From The Colorado Springs Gazette (John Schroyer):
Utilities has been working on a deal with The Cherokee Water District, on the eastern edge of Colorado Springs, under which Utilities will deliver a minimum of 500 acre-feet of water per year. That could net up to $738,000 for the city next year, and as much as $900,000 in 2013. And the deal, as they say, is nearly sealed.
Cherokee relies mainly on groundwater [ed. Upper Black Squirrel designated groundwater basin], but as time goes on that source has been dwindling. In the past, Utilities has provided water to Cherokee on an emergency basis, but last April, the City Council gave Utilities the go-ahead to write up a contract that would grant Cherokee reliable water delivery.
On Wednesday, Utilities Water Services Division General Manager Wayne Vanderschuere presented the contract to the board. Under its terms, Cherokee has to pay Utilities at least $2.4 million next year for a minimum of 500 acre-feet of water service, with a cap of 1,000 acre-feet for $4.4 million. The price, which Vanderschuere said is expensive, is 9.32 cents per cubic foot. That price, however, can be reduced for Cherokee if it finds alternate sources for water, instead of buying directly from Utilities. Cherokee still would have to pay for delivery (i.e. use of Utilities’ piping system), but Utilities could save more water for its residential customers. The city’s share of the $2.4 million minimum is $400,529, and the maximum is $738,833. In 2013, the minimum would drop to $299,186, but the maximum would increase to $907,710.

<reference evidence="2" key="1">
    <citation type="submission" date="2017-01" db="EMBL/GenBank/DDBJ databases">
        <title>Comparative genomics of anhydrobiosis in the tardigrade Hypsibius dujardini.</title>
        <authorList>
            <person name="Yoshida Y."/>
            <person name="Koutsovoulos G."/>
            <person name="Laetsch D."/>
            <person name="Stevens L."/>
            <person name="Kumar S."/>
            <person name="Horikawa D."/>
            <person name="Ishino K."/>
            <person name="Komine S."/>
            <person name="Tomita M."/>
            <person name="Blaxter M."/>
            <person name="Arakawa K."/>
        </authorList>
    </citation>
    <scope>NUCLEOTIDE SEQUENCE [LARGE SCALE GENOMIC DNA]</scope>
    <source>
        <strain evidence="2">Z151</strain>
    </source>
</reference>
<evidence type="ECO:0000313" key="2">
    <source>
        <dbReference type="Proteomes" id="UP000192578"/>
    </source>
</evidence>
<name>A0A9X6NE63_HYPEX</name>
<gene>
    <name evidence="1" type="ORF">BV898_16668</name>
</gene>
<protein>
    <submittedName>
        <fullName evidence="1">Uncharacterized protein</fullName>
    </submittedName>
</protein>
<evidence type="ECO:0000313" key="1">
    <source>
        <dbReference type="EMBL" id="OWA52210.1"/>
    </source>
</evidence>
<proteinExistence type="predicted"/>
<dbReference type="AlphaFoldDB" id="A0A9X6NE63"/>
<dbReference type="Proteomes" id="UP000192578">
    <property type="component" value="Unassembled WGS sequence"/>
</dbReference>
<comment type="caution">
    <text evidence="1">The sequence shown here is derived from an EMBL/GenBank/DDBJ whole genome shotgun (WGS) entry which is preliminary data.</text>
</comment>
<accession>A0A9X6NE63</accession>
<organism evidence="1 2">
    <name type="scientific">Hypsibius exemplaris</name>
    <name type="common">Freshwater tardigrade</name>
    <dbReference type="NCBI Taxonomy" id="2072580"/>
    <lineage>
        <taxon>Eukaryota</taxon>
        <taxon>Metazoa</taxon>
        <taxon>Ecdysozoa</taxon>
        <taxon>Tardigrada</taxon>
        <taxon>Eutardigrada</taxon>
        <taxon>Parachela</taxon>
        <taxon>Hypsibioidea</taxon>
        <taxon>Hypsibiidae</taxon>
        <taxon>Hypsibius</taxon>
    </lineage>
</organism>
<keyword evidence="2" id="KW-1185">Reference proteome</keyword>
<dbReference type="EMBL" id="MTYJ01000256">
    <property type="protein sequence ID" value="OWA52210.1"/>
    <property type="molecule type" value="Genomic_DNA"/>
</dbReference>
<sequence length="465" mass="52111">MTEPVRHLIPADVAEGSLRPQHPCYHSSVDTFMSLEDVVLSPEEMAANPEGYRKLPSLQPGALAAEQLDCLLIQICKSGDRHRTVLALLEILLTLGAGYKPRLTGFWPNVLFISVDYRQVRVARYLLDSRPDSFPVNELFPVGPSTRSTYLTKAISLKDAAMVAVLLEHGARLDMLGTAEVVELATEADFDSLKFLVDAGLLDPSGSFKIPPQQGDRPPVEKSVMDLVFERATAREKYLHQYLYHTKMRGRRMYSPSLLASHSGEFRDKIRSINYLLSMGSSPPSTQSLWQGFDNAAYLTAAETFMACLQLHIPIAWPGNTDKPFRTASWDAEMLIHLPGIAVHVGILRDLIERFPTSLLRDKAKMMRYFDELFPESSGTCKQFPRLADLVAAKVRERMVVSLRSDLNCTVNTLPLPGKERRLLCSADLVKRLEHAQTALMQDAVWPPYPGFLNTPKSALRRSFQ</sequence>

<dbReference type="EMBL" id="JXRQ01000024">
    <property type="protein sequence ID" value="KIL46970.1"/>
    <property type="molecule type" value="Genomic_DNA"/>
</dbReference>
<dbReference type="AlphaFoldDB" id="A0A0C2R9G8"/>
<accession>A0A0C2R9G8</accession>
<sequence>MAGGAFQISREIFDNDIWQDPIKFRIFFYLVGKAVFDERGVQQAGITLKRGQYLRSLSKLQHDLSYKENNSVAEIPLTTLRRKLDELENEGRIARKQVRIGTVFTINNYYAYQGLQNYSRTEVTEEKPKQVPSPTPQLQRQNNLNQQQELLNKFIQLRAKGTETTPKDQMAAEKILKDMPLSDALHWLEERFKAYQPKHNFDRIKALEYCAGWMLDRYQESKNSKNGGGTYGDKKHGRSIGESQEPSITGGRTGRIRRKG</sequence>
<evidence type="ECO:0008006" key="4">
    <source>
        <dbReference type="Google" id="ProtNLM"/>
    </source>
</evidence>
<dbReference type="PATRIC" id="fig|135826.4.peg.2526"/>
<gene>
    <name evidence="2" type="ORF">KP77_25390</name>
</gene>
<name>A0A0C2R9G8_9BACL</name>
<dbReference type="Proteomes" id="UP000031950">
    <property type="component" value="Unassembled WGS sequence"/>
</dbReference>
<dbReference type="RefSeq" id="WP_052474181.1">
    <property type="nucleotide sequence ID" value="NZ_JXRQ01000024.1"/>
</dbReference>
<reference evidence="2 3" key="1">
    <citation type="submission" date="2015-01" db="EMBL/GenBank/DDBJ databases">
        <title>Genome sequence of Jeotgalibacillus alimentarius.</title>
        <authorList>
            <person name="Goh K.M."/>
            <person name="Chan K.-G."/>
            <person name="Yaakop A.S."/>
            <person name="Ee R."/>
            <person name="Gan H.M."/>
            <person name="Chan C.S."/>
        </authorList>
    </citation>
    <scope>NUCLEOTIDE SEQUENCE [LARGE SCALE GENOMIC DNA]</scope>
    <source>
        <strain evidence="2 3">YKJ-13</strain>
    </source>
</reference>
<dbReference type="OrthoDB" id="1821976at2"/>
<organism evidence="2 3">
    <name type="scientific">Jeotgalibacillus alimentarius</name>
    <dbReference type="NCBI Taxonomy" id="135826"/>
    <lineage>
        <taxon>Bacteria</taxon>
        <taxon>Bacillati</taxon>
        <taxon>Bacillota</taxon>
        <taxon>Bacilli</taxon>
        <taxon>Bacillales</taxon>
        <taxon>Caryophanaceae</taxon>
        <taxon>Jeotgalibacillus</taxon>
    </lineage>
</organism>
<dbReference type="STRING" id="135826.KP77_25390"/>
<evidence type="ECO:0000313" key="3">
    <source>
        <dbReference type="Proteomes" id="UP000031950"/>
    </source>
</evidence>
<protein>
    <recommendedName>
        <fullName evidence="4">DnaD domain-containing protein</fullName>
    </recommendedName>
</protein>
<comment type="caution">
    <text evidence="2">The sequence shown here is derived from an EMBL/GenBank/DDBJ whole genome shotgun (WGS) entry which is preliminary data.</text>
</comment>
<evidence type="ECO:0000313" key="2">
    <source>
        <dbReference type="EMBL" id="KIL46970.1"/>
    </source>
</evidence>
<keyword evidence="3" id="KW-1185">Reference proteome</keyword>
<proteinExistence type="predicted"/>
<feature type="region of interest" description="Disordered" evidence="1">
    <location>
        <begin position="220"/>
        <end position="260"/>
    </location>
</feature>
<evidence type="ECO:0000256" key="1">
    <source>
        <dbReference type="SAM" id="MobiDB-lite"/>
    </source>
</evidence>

Board President Scott Hente practically clapped his hands in delight. “It’s a win for all of us,” Hente said happily. “There are all kinds of things we could do with that money. We worked out a great deal.”